Greece has seen myriad civilizations, invaders, and influences over the millennia, and a climate in which most anything can grow, all of which have contributed to a cuisine that is both abundantly flavored and for the most part extremely healthy. It's also built to be sampled in abundance, with a wide range of mezedes for nibbling and sharing. Fortunately, most of these dishes didn't need to be served piping hot, which made it a little less insane to prepare ten dishes in a medium-sized kitchen with one helper (thanks so much, Neil!).

Our setting for this Nosh certainly encouraged relaxed enjoyment of the Earth's bounty: the porch of our friends' home in Asbury Park, on the Jersey Shore, on a very pleasant summer evening (thanks so much, Jenifer and Phil!).

Fasolada | Bean and vegetable soup | Recipe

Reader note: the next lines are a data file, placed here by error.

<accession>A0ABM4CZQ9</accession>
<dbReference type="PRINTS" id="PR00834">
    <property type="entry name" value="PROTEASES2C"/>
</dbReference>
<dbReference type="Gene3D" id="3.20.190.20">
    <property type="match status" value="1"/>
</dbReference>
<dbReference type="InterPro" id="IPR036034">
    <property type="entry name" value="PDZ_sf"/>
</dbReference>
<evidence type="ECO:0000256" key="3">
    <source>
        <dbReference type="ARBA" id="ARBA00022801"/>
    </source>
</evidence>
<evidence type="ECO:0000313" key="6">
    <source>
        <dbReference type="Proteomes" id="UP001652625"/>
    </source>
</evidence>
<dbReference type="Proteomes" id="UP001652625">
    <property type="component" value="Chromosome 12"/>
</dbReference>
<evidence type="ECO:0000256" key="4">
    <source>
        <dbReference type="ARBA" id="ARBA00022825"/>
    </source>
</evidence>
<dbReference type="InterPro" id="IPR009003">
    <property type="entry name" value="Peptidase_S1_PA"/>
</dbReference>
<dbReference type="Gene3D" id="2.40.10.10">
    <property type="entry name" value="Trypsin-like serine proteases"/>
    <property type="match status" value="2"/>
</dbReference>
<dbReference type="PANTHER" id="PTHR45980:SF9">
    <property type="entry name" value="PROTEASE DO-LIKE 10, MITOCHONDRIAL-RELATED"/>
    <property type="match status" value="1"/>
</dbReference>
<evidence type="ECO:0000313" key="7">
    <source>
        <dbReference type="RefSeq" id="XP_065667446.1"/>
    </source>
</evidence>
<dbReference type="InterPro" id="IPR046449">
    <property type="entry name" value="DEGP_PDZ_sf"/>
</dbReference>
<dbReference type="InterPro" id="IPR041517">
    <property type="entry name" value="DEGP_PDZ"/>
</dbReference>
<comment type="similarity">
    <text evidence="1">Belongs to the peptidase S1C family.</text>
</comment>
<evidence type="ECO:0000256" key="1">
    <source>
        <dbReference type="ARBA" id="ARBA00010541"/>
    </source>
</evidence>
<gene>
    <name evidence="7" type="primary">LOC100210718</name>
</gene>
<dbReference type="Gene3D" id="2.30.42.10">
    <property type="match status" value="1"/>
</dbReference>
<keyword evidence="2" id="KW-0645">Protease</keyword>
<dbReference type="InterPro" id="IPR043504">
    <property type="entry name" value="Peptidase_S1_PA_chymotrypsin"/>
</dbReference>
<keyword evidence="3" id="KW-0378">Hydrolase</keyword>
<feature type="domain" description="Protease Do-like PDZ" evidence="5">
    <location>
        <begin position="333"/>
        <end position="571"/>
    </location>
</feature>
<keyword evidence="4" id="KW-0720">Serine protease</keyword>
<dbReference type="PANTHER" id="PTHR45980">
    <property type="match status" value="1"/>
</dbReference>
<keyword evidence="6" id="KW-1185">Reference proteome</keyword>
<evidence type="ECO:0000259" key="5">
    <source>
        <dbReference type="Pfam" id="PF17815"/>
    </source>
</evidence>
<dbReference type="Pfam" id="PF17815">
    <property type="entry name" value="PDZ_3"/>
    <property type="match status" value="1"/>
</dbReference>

In our culinary journey through time, this humble vegan soup of beans and vegetables brings us both to the very beginning and the most recent days of the history of this part of the world. The Minoan civilization, which preceded the Greeks, grew legumes -- this soup, save for a few New World additions such as tomato, is pretty much their direct legacy. Nowadays, with the Greek economy in a shambles, this soup is as popular as ever, as a big pot is cheap to make and fills the family's stomach. The flavors are simple, with few seasonings or fancy techniques to hide the true flavor of the ingredients, so if you're making this dish as a matter of recreation, make sure to get high-quality beans and vegetables, and take your time simmering to draw out the flavors.